Thousands of Iraqi Shiites responded to the call by al-Sistani, 83, whose statements carry enormous weight among not just the Shiite majority but members of other groups including some Sunnis. The statement, read by his representative during Friday prayers, said it was “the legal and national responsibility of whoever can hold a weapon to hold it to defend the country, the citizens and the holy sites.”
Volunteers to fill the gaps
The representative of al-Sistani, Sheikh Abdul Mehdi al-Karbalaie, said volunteers “must fill the gaps within the security forces,” but cautioned that they should not do any more than that.
The statement stopped short of calling for a general armed response to the incursion led by the Islamic State of Iraq and Syria (ISIS), a Sunni extremist group that has emerged as one of the most potent opposition forces in the Syrian civil war and that now controls large areas of both Syria and northern Iraq.
The sheik emphasized that all Iraqis should join the fight, pulling together, so the country does not slide into all-out sectarian warfare. But in a time of mounting frictions and deepening distrust between the sects, it appeared unlikely that many Sunnis would answer the ayatollah’s call. Many Sunnis feel little sympathy either for the government or for the extremists of ISIS.
Volunteers began to appear at the southern gate to Baghdad, which leads to the predominantly Shiite south of the country, within an hour after al-Karbalaie broadcast al-Sistani’s call.
At the police post there, by the soaring arches that mark the city limits, a pickup truck driven by elders pulled up with six young men in the back.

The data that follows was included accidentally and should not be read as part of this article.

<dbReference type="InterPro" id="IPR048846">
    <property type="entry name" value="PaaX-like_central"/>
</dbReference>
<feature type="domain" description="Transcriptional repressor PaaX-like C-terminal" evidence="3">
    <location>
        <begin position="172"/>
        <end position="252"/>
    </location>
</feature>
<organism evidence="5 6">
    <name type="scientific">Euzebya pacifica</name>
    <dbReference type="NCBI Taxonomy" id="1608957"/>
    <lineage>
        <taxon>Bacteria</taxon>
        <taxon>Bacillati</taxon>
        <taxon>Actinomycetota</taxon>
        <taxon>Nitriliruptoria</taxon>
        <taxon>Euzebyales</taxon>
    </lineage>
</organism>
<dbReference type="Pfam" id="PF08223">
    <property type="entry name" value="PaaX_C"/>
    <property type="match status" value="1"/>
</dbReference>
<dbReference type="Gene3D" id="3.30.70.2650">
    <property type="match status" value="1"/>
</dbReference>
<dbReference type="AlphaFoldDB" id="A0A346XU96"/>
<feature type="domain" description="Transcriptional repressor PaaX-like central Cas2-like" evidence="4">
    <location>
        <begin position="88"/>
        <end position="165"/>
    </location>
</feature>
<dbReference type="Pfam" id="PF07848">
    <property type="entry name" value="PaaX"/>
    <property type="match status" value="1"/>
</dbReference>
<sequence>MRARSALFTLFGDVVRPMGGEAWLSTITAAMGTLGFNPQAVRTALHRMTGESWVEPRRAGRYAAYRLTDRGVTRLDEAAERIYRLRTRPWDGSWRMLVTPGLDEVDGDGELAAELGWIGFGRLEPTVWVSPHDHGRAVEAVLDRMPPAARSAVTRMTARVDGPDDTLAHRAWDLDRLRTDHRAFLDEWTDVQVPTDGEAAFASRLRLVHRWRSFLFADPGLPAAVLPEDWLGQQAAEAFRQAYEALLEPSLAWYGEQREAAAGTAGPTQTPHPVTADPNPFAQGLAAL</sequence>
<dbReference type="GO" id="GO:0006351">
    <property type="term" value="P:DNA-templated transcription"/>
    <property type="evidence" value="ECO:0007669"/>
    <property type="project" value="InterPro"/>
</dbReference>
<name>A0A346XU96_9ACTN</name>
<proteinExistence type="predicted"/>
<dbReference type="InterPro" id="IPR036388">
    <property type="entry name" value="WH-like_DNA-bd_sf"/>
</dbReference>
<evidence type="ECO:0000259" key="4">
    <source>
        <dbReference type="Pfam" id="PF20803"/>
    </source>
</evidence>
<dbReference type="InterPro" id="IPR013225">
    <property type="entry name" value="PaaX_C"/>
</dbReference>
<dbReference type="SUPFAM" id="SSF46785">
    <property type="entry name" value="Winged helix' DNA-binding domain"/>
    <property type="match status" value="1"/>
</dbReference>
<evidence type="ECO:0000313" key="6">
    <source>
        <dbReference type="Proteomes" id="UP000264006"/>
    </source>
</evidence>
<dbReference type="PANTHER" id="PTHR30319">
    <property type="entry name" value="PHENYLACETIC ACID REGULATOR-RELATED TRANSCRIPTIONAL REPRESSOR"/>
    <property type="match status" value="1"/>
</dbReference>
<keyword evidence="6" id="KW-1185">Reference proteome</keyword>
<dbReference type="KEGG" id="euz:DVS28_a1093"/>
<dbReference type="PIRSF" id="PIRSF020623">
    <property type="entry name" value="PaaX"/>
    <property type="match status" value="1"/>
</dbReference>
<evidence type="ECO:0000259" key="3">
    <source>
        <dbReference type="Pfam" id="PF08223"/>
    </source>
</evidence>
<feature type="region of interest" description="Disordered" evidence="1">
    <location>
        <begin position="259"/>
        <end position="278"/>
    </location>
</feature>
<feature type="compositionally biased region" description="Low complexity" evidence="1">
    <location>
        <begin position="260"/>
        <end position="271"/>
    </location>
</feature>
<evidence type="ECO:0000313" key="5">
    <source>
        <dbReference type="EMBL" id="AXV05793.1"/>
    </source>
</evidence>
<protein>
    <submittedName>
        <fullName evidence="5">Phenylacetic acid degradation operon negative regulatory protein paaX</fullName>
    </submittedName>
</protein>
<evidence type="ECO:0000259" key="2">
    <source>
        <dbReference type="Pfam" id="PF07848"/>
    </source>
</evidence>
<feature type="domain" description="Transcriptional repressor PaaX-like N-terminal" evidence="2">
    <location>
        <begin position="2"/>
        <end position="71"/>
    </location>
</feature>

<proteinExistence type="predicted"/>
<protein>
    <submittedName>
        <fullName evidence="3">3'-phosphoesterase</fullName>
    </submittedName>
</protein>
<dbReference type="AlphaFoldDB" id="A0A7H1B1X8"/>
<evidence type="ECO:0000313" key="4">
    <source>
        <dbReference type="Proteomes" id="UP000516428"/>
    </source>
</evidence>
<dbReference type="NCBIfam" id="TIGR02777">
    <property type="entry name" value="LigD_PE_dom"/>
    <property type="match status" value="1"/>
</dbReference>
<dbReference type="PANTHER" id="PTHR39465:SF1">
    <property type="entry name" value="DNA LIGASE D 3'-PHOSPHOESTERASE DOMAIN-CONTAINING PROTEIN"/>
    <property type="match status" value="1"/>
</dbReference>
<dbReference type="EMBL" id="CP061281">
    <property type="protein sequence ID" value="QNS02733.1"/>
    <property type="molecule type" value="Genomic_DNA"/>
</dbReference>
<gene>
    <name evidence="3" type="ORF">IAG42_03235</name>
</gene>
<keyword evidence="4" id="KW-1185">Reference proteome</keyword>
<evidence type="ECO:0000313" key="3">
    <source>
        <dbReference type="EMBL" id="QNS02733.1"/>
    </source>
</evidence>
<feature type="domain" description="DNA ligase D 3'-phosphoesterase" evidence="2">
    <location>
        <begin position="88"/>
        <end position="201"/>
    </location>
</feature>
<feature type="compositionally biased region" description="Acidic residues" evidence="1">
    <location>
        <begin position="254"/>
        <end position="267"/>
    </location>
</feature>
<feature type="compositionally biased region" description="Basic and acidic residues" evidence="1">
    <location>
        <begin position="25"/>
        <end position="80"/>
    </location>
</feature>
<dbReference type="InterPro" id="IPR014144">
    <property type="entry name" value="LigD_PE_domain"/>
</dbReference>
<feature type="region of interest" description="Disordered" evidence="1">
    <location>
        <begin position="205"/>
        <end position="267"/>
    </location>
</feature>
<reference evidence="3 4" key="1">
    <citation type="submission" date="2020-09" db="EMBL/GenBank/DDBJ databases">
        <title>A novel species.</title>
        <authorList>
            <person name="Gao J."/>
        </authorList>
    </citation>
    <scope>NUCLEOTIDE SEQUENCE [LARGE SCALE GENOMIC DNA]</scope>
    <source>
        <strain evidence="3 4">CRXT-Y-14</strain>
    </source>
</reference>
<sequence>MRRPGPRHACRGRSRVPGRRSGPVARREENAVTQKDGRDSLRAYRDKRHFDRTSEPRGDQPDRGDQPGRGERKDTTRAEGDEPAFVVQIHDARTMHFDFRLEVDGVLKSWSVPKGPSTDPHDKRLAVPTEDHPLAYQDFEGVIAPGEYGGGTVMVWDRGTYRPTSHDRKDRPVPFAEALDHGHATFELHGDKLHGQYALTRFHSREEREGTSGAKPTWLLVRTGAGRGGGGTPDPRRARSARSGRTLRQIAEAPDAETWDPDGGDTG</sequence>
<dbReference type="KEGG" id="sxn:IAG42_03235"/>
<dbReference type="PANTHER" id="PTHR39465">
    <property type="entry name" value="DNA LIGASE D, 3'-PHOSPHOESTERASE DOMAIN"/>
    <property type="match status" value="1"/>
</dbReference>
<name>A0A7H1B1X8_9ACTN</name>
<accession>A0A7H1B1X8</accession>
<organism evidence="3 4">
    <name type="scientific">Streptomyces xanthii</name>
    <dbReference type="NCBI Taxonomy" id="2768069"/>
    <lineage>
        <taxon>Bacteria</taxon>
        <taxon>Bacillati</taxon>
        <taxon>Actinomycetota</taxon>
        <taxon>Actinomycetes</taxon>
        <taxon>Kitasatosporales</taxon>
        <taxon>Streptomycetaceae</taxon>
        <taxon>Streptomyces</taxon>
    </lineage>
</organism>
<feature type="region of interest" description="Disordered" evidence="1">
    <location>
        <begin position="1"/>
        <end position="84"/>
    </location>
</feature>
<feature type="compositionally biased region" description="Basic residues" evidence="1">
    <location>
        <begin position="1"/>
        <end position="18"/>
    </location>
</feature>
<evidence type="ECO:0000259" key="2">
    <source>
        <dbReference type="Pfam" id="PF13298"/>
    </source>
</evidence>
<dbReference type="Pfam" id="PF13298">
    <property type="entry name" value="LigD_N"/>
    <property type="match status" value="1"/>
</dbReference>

“We heard Ali Sistani’s call for jihad, so we’re coming here to fight the terrorism everywhere, not just in Iraq,” said Ali Mohsin Alwan al-Amiri, one of the elders.
The Sunni insurgents continued their offensive Friday, fanning out to the east of the Tigris River, and at least temporarily seized two towns near the Iranian border, Sadiyah and Jalawla. Security officials in Baghdad said government troops, backed by Kurdish forces, counterattacked several hours later and forced the insurgents to withdraw, a rare success.
In its language and tone, al-Sistani’s statement portrayed it as a religious and patriotic act to volunteer either for the Iraqi army or for a Shiite militia, two forces that are becoming difficult to distinguish.
Cheers greet cleric’s call
When al-Karbalaie said, “Whoever can hold a weapon has to volunteer to join the security forces,” the call was greeted with cheers and shouts of “It will be done!”
People in al-Sistani’s office said the statement was a response to one issued by the leadership of ISIS threatening to seize not just the predominantly Sunni areas of northern Iraq, but also Baghdad and the cities of Karbala and Najaf, which are sacred to Shiite Muslims.
“Iraq and the Iraqi people are facing great danger,” al-Karbalaie said. “The terrorists are not aiming to control just several provinces. They said clearly they are targeting all other provinces including Baghdad, Karbala and Najaf.
“So the responsibility to face them and fight them is the responsibility of all, not one sect or one party. The responsibility now is saving Iraq, saving our country, saving the holy places of Iraq,” al-Karbalaie said.
Since the insurgents captured Mosul, Iraq’s second-largest city, senior officers in the army have been meeting with local committees and Shiite militias in Baghdad and asking them to round up volunteers to bolster the government forces.
Maj. Gen. Abdul Jabbar, commander of the 11th Division, went to a stadium in the Hussainiya neighborhood to speak to a gathering of local sheiks, and called on each of them to produce 50 volunteers.